My parents have always been very open and welcoming to my husband and the kids – as they should be.
    What also troubles me about their behavior is they don’t make any effort to be in my children’s lives. We all live in the same town, my daughter just graduated from high school – you’d think they’d want to come to her graduation ceremony… nope.
    At the same time, my husband doesn’t have a close relationship with his Parents – which is completely opposite of mine. I find that to be really weird sometimes.

    Parenting
    Both my husband and I were raised in 2-parent families. I have one sister and he has three brothers and a sister. My parents are both advanced degree professionals and worked, but they were very involved in our school and extra curricular activities. Ashley’s Dad was the primary bread winner and his Dad is career military while his mom was a stay at home mom. I hear stories of his father being deployed a lot and his mom being the only one around (but not being really present in their lives). My husband even lived in Panama for a significant time during his childhood (which I think is cool), but they also moved around a lot. I get from my husband that his parents didn’t provided much structure or discipline during his childhood (and I don’t think the military has anything to do with it). I mean, the man (my husband) was never taught how to make his own bed – that’s a life skill every child should learn.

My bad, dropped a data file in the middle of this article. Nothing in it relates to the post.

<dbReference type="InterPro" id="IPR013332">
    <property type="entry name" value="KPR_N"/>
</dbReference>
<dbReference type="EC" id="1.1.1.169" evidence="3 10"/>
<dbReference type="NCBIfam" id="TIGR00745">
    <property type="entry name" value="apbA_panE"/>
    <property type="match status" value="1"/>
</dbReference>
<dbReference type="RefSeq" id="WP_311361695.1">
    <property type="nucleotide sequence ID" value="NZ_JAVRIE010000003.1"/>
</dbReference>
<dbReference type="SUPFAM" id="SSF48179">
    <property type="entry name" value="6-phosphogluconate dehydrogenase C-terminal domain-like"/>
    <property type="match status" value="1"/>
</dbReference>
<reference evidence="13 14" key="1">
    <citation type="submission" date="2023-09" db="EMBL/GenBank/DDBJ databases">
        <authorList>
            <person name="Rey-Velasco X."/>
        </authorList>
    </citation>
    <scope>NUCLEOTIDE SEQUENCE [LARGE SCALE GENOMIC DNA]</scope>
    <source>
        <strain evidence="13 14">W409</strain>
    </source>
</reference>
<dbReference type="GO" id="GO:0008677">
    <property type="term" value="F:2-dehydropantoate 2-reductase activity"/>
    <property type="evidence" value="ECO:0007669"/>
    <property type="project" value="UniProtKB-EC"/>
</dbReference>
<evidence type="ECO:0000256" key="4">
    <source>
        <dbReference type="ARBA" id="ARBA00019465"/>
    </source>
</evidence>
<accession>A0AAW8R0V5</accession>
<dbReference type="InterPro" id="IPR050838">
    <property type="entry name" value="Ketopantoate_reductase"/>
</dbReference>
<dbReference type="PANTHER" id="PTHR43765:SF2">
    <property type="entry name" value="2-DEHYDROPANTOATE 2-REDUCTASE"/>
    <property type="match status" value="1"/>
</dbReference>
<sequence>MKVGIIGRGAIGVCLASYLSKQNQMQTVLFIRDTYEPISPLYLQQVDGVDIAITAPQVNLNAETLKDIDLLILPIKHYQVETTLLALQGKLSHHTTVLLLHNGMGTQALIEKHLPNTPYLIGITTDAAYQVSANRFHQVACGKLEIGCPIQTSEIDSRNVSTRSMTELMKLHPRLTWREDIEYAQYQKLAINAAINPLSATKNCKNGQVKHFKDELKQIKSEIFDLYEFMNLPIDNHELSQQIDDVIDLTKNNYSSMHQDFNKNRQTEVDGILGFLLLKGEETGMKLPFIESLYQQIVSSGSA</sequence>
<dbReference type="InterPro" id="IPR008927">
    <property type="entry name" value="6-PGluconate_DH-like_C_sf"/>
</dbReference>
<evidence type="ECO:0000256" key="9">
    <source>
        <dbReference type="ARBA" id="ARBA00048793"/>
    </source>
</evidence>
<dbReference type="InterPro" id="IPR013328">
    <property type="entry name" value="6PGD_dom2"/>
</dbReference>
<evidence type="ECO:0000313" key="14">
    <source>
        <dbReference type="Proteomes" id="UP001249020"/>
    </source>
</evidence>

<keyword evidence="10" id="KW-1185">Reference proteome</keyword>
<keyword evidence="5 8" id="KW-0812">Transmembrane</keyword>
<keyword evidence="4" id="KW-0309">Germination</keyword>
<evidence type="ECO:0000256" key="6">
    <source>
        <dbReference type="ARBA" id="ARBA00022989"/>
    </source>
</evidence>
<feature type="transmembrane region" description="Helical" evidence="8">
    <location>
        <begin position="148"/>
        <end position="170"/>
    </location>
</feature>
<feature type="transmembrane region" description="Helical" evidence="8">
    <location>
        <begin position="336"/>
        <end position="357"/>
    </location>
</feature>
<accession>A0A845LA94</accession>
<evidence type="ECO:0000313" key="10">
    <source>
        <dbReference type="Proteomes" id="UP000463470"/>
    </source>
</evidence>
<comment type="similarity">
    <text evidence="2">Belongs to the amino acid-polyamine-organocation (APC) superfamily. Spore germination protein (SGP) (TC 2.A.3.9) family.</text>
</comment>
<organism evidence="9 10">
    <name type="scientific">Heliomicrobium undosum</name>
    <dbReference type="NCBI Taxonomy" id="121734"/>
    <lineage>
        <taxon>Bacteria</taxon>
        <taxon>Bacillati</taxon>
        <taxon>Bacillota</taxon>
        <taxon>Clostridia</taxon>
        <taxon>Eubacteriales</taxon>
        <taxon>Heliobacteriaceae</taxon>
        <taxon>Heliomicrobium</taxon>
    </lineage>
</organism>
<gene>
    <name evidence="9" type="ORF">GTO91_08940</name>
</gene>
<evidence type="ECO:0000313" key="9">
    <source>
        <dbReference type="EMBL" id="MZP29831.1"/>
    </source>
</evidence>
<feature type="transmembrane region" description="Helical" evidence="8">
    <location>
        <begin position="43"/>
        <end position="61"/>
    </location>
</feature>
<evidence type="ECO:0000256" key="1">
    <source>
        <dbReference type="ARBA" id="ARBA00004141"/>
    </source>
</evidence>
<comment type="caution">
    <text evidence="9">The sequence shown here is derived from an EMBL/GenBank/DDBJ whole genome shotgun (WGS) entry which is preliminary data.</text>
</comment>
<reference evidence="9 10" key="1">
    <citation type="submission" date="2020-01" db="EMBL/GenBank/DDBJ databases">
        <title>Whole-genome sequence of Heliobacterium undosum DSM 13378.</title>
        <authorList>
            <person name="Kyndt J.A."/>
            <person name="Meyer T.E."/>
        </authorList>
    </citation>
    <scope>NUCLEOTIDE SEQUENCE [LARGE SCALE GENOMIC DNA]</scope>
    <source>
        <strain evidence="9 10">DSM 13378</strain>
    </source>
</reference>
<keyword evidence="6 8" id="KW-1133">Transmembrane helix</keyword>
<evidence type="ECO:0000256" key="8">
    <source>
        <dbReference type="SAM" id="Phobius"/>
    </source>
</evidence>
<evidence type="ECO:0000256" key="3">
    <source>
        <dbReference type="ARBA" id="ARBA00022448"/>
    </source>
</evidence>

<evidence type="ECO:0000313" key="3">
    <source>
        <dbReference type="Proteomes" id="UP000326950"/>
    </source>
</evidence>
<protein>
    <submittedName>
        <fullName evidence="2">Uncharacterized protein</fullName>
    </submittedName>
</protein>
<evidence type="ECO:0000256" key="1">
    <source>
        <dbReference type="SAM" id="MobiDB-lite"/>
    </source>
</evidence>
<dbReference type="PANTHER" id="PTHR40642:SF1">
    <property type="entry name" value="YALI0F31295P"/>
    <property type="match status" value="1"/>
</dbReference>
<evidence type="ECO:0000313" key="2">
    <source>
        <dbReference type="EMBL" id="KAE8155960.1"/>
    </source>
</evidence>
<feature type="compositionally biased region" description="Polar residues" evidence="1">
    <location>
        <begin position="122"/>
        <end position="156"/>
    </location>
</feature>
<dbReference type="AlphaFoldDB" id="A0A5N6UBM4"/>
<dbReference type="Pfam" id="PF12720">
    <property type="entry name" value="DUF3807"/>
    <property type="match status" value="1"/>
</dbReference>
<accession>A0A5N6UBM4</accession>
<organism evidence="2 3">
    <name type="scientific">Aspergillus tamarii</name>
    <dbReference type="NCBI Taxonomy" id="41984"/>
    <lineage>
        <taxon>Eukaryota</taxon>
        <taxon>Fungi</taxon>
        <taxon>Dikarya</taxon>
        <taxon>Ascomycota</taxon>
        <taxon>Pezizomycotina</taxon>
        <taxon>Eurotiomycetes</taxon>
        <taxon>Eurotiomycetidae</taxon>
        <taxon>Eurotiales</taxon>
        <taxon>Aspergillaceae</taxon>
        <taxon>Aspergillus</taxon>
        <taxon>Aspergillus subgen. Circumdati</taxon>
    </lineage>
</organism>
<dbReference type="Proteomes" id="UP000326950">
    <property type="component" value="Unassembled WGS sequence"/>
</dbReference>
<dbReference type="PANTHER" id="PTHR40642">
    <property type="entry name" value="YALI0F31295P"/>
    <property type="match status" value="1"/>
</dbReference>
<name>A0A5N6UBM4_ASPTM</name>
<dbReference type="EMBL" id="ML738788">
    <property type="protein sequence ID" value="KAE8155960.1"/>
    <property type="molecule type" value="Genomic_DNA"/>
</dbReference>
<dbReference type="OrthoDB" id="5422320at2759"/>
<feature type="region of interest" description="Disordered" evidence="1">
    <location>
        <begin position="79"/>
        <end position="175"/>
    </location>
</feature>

As a result of how my husband was raised (completely opposite of me) his parenting style is very lax and it drove me crazy when we first got married. The kids would behave in a manner that I thought was extremely inappropriate for children. And when they acted out…he never ever disciplined them. As a result, as they’ve grown, they’ve struggled with their behavior (especially my son – men/boys mature slower than women). I struggled with my husband’s parenting style. If I could give you and Stephen any advice, discuss and get on the same page with your parenting methods BEFORE you have children. I didn’t think this would be an issue, but it ended up coloring major life decisions (we can talk about those later).

    Food
    Now…I’m Black and both my parents are from the South, my Mom is from here – Memphis and my Dad is from Louisiana. Chile’ we cook and we can throw down on some eats. I like all types of cuisine (spicy and American fare) while Ashley is more of an taco, hamburger and bacon & eggs guy.